- Rent payments
- Servicing of mortgages
- Expenditure for independent contractors/freelancers
- The law provides for a so-called "Tax Credit", i.e. a fully refundable tax credit for companies of any size that are closed down or are in trouble. The aim is to rehire dismissed employees or otherwise ensure that they can return to their previous jobs. The amount of the tax credit is 50% of the salaries that will continue to be paid during the Covid-19 crisis, provided the business has been partially or fully discontinued and revenues have decreased by at least 50% compared to the same quarter last year.
- Payment of employers’ social security contributions (6.2% of salary) is deferred for a total period of 2 years, with the first half to be paid by 31.12.2021 and the second half by 31.12.2022.
- Losses from the previous years 2018, 2019, 2020 can be offset for the past 5 years ("carried-back").
- Companies can claim up to 50% of interest-related expenses for tax purposes instead of only 30% as before.
- U.S. employees with incomes under $75,000 will receive a check for $1,200. Families with children will also receive $500 per child. For higher incomes, but below $99,000, this amount decreases gradually. For incomes above that, these benefits are not available.
- There are also further ”unemployment benefits” in addition to those that are being paid at state level. Here, the federal government adds up to $600 per week. This program is currently limited to 4 months.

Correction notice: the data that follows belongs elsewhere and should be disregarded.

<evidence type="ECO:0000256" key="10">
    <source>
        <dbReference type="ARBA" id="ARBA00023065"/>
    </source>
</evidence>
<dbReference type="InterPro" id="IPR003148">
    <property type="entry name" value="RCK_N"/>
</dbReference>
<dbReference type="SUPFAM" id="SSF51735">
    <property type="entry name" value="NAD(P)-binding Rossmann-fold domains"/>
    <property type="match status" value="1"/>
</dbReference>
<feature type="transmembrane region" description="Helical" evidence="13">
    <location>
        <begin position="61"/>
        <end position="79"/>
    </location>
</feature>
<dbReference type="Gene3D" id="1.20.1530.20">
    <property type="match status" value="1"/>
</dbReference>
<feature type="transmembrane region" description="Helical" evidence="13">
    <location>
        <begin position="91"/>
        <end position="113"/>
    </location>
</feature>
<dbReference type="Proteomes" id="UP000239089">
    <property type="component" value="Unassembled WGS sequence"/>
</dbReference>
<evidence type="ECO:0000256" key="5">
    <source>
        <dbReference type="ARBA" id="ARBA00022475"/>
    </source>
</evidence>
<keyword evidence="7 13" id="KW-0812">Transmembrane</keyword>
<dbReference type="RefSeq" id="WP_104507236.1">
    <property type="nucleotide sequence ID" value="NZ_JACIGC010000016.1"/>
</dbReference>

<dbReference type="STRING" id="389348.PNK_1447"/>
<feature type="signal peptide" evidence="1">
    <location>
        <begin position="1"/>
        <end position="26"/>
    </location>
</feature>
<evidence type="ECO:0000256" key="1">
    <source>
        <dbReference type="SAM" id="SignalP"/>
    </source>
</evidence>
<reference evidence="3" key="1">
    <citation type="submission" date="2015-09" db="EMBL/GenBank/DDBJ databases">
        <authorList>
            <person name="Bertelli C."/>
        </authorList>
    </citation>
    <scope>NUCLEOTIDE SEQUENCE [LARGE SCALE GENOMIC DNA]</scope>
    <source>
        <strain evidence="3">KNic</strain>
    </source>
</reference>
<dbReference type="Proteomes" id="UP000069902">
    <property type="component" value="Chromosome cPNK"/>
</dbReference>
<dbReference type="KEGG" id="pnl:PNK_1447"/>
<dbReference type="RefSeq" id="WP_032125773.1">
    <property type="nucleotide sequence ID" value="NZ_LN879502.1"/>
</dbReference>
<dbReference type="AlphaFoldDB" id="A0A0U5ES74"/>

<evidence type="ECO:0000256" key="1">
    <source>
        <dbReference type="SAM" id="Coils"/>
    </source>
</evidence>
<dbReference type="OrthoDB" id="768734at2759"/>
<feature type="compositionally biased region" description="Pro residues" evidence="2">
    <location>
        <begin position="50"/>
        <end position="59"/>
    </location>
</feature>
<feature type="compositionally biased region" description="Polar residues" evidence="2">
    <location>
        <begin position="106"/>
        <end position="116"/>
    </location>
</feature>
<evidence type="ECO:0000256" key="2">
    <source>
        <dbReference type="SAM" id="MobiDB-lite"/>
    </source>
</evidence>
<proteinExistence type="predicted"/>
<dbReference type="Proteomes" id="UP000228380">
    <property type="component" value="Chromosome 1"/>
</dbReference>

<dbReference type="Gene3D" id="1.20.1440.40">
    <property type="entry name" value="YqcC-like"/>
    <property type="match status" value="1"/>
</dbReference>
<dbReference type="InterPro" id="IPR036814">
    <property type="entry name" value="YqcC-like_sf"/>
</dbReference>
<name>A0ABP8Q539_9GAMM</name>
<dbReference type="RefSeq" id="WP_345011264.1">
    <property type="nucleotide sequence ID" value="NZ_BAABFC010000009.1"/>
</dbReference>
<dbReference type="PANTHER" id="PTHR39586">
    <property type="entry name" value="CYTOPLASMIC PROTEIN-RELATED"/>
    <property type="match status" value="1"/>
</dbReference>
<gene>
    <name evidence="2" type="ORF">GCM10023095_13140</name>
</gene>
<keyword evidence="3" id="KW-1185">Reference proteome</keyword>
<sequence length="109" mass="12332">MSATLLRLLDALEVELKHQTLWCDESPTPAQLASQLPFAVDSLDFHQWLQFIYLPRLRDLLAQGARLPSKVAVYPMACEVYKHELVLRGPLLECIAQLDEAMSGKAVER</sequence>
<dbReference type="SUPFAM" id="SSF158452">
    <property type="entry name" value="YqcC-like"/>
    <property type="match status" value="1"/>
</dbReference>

Can I change my US colleagues to short-time work because of the Covid 19?H. Roske & Associates LLP, March, 23rd 2020.
The attorney answer most hated is "it depends". Nevertheless, unfortunately it does matter here, because the answer depends on the type of employment contract. Many Americans, including executives, have no written contracts at all. A comparable high number have a so-called "at will" employment contracts. This is a written agreement (employment contract), but it does not specify a notice period. This, combined with the fact that no reason for termination is required in the USA, means that the employee can be dismissed overnight. True to the old advocate's motto "Argumentum a Maiore ad Minus", in both these cases it is possible to switch to short-time working unilaterally. This is the minus compared to the dismissal, i.e. if I may already give notice, then I definitely can pay even less and order short-time work.
If the employment contract has a notice period -- often 3 to 6 months for managers -- then I can only order short-time work after the same short-time work has expired.
An amicable, written agreement, which takes into account the Covid 19 circumstances, is possible in all 3 cases.
What about delayed delivery because of Covid 19?H. Roske & Associates LLP, March, 23rd 2020.
If the delivery contract or the general terms and conditions -- both can have the same goal -- are based on common law, which is the international standard and is also recommended for companies from the DACH region, then the so-called Time-is-of-the-Essence clause is important. This is a business slang term in the USA for default and the clause is one of the 5 pillars of international contractual risk management and is probably included in all major corporate policies of American companies as an absolute 'must'.
"In the event that the parties agreed upon a specific time for delivery, however, time shall not be of the essence, and seller shall only be obligated to deliver within a reasonable time after such delivery date".